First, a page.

National Public Radio produced a very interesting story a week ago chronicling what a professor at Iowa State University calls the "Shrink Smart project."
According to NPR, Kimberly Zarecor, associate professor of architecture at Iowa State University and her colleague, Dave Peters, are looking at ways rural, shrinking communities can thrive even as their population bases get smaller. The secret? Instead of spending money trying to bring newcomers in, focus on making life better for those who already call the community home. Doing so, over time, secures resiliency, encourages those in the community to stay put, and also in many cases can encourage those who once left to return.
This is a very relative concept for many small towns in Eastern Kentucky and, for that matter, the vast majority of rural America. We told you in this space three weeks ago about the Pew Research Center's findings that rural counties now are home to a smaller share of the nation’s prime-age workers than in 2000. Rural counties continue to lose prime-age workers, while urban and suburban areas gained them. Urban areas saw a 12 percent gain in employed individuals 25 to 54, while rural areas saw an 11 percent drop in employed residents in the primes of their working lives.
The Daily Independent also produced a comprehensive report last September on the negative population trends in the region. Among them are findings that, in the last five years, Boyd County, population 49,542 in April 2010, is estimated to have since lost 1,406 people. The vast majority of that is attributable to net migration out of the county. If the numbers are accurate, the loss represents a nearly 3 percent loss in population in the county from 2010 to 2016. The numbers are also declining in Carter County, according to census numbers. Carter County is believed to have lost 672 residents since 2010, representing a 2.4 percent decrease. In Greenup County the population numbers dropped at a rate comparable to Boyd’s — a loss of 1,021, representing a 2.8 percent decline in population.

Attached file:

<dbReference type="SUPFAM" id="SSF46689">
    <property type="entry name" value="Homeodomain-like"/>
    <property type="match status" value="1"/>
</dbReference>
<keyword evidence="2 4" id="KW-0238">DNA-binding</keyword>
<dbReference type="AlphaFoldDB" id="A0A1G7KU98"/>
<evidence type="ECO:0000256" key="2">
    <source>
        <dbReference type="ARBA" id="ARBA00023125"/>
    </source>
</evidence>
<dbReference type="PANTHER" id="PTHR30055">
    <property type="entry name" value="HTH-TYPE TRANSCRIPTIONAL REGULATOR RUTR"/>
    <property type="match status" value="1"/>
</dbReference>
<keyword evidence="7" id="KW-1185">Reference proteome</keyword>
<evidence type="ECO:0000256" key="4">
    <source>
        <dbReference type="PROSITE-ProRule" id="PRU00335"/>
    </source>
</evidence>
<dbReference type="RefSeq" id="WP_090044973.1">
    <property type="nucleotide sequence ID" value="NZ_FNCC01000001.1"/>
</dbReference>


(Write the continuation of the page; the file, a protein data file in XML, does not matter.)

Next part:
One doesn't need a Ph.D in statistics to understand the threats these numbers present. A declining tax base. Fewer workers. Both are real dilemmas for an area that is on the upswing recently in regards to the local economy with Braidy Industries announcing big plans for the future at EastPark Industrial Center.
Our population is aging. So how do we, as the Iowa State professors put it, shrink smart? Focus on quality of life. The researchers, according to NPR, point to Sac City Iowa as a model for rural American communities in that it focuses on good government services, efficient use of taxpayer dollars, a stellar healthcare system and clean, livable spaces.
This is why recent events led by Build Ashland -- and with help from the city and others -- to extend the walking trail along the Ohio River are so important. Another great example is the leadership demonstrated in bringing a top notch professional tennis tournament to Ashland in July.
Community pride, beautification, civic engagement and quality of life are very important to small towns like ours. It is true of small places in Carter, Greenup and Boyd counties, and it is true for rural communities across the nation.